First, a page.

I had been holding my breath waiting for September. I needed this trip and I needed for our little foster baby, Pipsqueak, to get some good news about going home to her forever family. Her first birthday is this month. I was wrestling with God trying to push and push and getting frustrated at His lack of compliance. (I’m not sure why the ruler of the universe won’t just do what makes my life easier…but He doesn’t.)

What was making things harder for me, personally, was that every day I was feeling more like I can’t let this human go. If she starts walking, if she starts calling me “mommy”, if she cries when I leave her in the nursery, I’m not going to be able to do it. I felt like I was ready to let her go. And I had accepted her being adopted by her forever family 6 months ago. So she needed to just go NOW. Which is when I like things done.

God is so gracious. Patient with my impatience. He had worked it all out ahead of time and I just needed to trust this is all in His timing. But, man, foster care will take you through the ringer. Two months before we were to leave for the weekend conference, Pipsqueak’s family had planned to come and keep her over the weekend, then hopefully take her home right after her first birthday. Speaking about this and not divulging too much is a fine line. Basically, they live FAR away. They can’t just pop in and get her when they want to, or be here at the drop of a hat for court or visits.

Then just a few days before we were to leave, I get a text from her forever mommy that says that a certain DCS office has still not sent some extremely important paperwork to the licensing office. At that point, I had to just give it to God. I had to accept that His plan was greater than mine. That she would take her first steps with us. That it could be another month or three before they finally got to take her home.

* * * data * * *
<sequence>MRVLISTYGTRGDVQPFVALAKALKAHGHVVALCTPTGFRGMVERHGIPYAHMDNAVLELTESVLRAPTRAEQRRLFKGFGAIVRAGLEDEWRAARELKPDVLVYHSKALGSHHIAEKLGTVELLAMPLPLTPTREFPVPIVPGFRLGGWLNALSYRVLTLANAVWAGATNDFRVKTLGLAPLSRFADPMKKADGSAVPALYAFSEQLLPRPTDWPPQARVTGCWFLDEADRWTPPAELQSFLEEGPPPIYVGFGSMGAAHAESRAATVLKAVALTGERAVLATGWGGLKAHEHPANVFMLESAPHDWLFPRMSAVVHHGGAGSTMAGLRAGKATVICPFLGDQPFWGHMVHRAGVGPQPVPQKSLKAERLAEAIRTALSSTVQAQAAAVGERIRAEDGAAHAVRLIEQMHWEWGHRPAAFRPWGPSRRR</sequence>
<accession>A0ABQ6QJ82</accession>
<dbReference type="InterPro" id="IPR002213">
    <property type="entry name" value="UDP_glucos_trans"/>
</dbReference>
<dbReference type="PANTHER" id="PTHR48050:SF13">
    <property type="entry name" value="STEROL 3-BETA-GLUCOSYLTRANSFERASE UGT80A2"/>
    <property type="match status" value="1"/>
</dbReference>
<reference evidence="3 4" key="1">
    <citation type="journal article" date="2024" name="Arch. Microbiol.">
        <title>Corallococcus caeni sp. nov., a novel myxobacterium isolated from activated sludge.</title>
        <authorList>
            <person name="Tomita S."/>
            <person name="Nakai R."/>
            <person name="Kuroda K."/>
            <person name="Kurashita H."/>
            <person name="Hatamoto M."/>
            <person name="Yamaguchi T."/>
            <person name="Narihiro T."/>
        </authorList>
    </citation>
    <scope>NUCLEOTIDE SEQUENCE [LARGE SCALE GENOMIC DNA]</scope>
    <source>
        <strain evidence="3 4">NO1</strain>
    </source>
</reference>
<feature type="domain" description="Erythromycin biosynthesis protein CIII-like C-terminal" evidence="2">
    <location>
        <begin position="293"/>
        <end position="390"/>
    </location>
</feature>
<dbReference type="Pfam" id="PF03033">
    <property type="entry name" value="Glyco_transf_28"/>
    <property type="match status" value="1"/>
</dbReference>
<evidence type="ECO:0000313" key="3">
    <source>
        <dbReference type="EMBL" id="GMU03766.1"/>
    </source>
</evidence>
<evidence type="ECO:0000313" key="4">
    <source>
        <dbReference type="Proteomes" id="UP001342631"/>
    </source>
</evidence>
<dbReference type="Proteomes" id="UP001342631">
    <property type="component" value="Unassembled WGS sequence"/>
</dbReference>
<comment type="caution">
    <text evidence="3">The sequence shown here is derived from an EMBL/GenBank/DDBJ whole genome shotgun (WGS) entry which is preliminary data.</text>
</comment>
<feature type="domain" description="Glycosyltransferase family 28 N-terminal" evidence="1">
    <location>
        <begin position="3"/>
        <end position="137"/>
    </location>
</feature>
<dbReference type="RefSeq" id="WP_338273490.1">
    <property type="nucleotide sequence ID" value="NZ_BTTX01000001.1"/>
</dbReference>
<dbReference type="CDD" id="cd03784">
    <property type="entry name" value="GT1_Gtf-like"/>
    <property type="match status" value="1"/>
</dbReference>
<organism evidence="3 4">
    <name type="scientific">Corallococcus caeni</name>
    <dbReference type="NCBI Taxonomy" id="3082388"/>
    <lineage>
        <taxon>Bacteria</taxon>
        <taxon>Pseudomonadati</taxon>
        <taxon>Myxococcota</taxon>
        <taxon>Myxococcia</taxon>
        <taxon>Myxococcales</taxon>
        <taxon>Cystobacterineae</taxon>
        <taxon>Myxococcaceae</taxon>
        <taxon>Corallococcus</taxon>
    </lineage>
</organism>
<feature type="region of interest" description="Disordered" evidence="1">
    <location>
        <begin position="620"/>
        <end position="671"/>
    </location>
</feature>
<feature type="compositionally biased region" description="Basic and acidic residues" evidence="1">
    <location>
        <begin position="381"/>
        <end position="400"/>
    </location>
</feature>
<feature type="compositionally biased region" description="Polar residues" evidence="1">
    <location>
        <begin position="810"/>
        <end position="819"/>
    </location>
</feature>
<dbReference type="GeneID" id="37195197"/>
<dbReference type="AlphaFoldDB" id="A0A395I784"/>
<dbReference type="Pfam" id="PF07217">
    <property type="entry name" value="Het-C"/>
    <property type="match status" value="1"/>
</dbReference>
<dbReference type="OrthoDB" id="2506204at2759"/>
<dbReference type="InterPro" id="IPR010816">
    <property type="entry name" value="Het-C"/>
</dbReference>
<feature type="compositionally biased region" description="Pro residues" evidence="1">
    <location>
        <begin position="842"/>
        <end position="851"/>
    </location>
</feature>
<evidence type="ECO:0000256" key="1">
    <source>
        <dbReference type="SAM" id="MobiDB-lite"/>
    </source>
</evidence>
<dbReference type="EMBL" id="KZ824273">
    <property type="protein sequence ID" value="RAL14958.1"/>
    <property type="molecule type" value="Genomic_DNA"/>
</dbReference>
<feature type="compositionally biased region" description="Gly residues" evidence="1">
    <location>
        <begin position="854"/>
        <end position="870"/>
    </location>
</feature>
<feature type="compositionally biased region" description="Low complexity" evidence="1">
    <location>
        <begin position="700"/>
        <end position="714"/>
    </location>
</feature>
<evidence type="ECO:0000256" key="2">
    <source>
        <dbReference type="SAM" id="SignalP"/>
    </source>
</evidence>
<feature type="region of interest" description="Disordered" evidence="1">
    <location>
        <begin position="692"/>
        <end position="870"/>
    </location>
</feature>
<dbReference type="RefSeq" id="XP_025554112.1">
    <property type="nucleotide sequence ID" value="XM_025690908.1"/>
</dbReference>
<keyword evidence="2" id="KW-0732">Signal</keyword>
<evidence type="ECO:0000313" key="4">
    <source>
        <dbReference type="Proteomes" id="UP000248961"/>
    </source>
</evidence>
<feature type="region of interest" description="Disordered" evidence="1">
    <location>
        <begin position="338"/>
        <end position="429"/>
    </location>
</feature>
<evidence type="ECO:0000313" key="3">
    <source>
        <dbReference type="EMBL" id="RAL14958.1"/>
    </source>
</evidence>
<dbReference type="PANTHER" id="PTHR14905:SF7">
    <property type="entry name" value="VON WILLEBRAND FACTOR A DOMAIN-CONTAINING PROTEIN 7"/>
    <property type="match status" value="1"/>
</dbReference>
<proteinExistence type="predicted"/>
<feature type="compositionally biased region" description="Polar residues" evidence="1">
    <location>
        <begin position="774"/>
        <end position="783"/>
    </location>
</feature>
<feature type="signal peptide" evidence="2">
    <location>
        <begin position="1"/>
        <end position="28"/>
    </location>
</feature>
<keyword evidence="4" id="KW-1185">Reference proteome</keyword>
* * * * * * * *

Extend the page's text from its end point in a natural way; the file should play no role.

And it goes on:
Have you ever had one of those experiences where you wanted something so badly and you are praying and waiting and thinking it’s never going to happen and then you finally let go and it does? That’s what this was like.

Literally 42 hours before we left (I was counting down, don’t judge), I got a text saying that licensing had received the packet and was coming to visit their home 2 hours before they needed to leave their state and head to ours. It was a miracle. THEN the next day, shortly after we arrived at the conference I got a call from Pipsqueak’s caseworker, letting me know that ON HER BIRTHDAY we were going to have her last CFTM (big important meeting) and that she would be placed with her forever family.

You guys, God. I just sit in awe and wonder of His GRACE, MERCY, LOVE.

Because I got that call, I was able to relax and enjoy the time with my husband. And we were able to begin to talk about what it will be like to let our little Pipsqueak go. We were able to start processing together the changes it will make in our family and for the big kids.

God is so good. 21368707_10212821857768999_2279935667135562710_o

When a parent quits

Having Pipsqueak in our home, our firstborn turning 13 recently and an ongoing family drama has made this a difficult and reflective season for me. I look at her tiny little face, her big blue eyes and sweet smile and repeatedly think, how? How does a parent just quit? I laugh with my son, his sense of humor becoming more mature – his take on life more adult-like than child-like and I am baffled again. How can any parent quit? At any age?

But parents do quit. They quit all the time.

Sometimes they really don’t have a choice. Their addiction overtakes them and they put that before the well being of any other person around them including their own children and families. Sometimes they become ill and lose their fight and leave their children through death.

But most of the time, they do choose. A woman who chooses abortion over adoption is a parent who quit. Who said, “You are not worth my effort.”

A father who walks out on his family and doesn’t fight for time with his children is quitting. He put his needs, wants and desires above that of his children and family.